Painting: “Runaway” by Kathy Meyers
BY LAURELLE WALSH
The Japanese term “wabi-sabi” may be new to some in the Methow Valley, but the concept – an aesthetic appreciation of the “transience of earthly things and a resigned pleasure in simple things that bear the marks of that transience,” according to author Jon Spayde – is evident in the work of valley artists, poets, designers and homeowners.
The beauty of a collapsing 100-year-old barn, falling petals that evoke the sense of time passing, and a home adorned with rusted farm implements, driftwood and weathered metal panels could all be described as wabi-sabi.
Three artists who embrace the rusty, distressed, found and transient beauty of the Methow Valley are coming together in a new show entitled “Wabi Sabi Meets the Impressionist: New Work by Pearl Cherrington, Laura Karcher and Kathy Meyers,” opening today (May 29) at the Winthrop Gallery. An artist reception will be held at the gallery on Saturday (June 1) from 6-8 p.m. The show runs through July 15.
After bandying about a number of “sedate and conventional” show titles, “Laura threw this title out to Kathy and me on a whim,” Cherrington said. It grew on them, she said, and “by naming the show with this title, we felt that this could draw people in and they would be asking, ‘What in the heck is wabi-sabi?’”
Cherrington, a photographer and mixed media artist, said that she and Karcher – a furniture and shoji-lamp artist – are the wabi-sabi, while Meyers, a painter, is the Impressionist.
“Our work ties together,” Cherrington said. “The three of us see the world similarly; we love nature, the light, the colors, the subtleness and the details.”
“Pearl’s work photographing old barns indicates that she had the same nostalgia or interest in a bygone world that I do,” said Karcher, adding that she can’t help but imagine the life of some old farm implement and the person who used it. “The old metal plow blade discarded, showing dents and cracks, brings to mind a scene from long ago.”
Meyers’ subjects also conjure images of the human past – a broken-down tractor, an old plodding horse in a dusty field, or a rusty frying pan – which she interprets impressionistically with “interesting brush strokes and thick plops of paint here and there with as little detail as possible. That doesn’t mean I don’t appreciate detailed paintings, I just don’t do them,” she said.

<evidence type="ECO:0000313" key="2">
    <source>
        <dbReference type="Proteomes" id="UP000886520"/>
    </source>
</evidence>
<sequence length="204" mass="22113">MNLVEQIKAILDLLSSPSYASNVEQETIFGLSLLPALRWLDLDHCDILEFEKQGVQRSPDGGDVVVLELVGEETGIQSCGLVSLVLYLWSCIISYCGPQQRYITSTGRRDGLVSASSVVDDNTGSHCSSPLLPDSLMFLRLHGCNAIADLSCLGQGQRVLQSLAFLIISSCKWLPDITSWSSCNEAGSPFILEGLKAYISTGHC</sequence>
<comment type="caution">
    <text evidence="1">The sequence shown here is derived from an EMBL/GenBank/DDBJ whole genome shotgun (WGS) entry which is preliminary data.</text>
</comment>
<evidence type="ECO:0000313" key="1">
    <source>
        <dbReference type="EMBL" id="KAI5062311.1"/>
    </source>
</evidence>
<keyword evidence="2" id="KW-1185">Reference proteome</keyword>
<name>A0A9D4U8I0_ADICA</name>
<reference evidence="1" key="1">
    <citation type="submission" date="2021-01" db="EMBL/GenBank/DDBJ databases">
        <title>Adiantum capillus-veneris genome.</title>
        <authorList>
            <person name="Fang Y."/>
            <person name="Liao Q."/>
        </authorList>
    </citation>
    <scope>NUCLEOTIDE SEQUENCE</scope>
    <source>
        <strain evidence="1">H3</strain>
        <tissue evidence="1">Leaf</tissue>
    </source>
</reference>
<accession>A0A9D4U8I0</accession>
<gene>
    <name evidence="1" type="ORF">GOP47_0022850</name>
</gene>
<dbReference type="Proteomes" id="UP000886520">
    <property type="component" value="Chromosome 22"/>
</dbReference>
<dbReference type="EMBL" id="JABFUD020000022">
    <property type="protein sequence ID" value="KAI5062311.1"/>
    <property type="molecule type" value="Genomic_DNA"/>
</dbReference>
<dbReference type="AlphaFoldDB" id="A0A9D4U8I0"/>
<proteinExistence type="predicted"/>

“I will be showing all new paintings in acrylics depicting scenes and moods of the Methow, a subject which will never grow old to me,” Meyers said. “I get a little crazed analyzing the light quality of the vistas surrounding all of us.”
Meyers said she enjoys working on series, many paintings of the same subject at different times of day. Her new favorite is a four-part series of a seasonal subject that many upper valley drivers will appreciate: “The Pigs of Highway 20,” also known as “The Crown S Porkers.”
The beauty of those roadside pigs is also wabi-sabi, as described by author Leonard Koren. “Wabi-sabi suggests that beauty is a dynamic event that occurs between you and something else. Beauty can spontaneously occur at any moment given the proper circumstances, context, or point of view. Beauty is thus an altered state of consciousness, an extraordinary moment of poetry and grace.”
Cherrington captures those moments of grace through her photographic process, which often combines other mediums such as watercolor, acrylics, colored pencils and charcoal to embellish images of an old fenceline, a wooded path or a Mazama cabin.
She has also been experimenting with cyanotype and Van Dyke Brown processes which use the sun to expose pressed plant materials on specially coated art paper, creating ghostly blue or brown images.
One of those translucent cyanotypes was incorporated into one of Karcher’s signature shoji lamps, combining wood, paper and light to produce a quiet glow.
Karcher has recently returned to furniture art, and explores the possibilities of sculptural pieces using found objects. “My job as an artist is to recognize the inherent beauty” in a found object “and figure out how to present it. This could involve building something very elaborate, finding a perfect, simple solution or combining objects that add to a concept or visually compliment each other.”
One of Karcher’s tables or pedestals may incorporate an old car part, a farm implement or a knotty, worm-eaten section of a walnut tree. “My work is about capturing a moment in the life of that object and holding it up for admiration or contemplation …. I like to look closely at things, to imagine their past and their future.”
The Winthrop Gallery, at 237 Riverside Ave., is open from 11 a.m. to 6 p.m. daily. For more information, call the gallery at 996-3925 or go to the website, www.winthropgallery.com.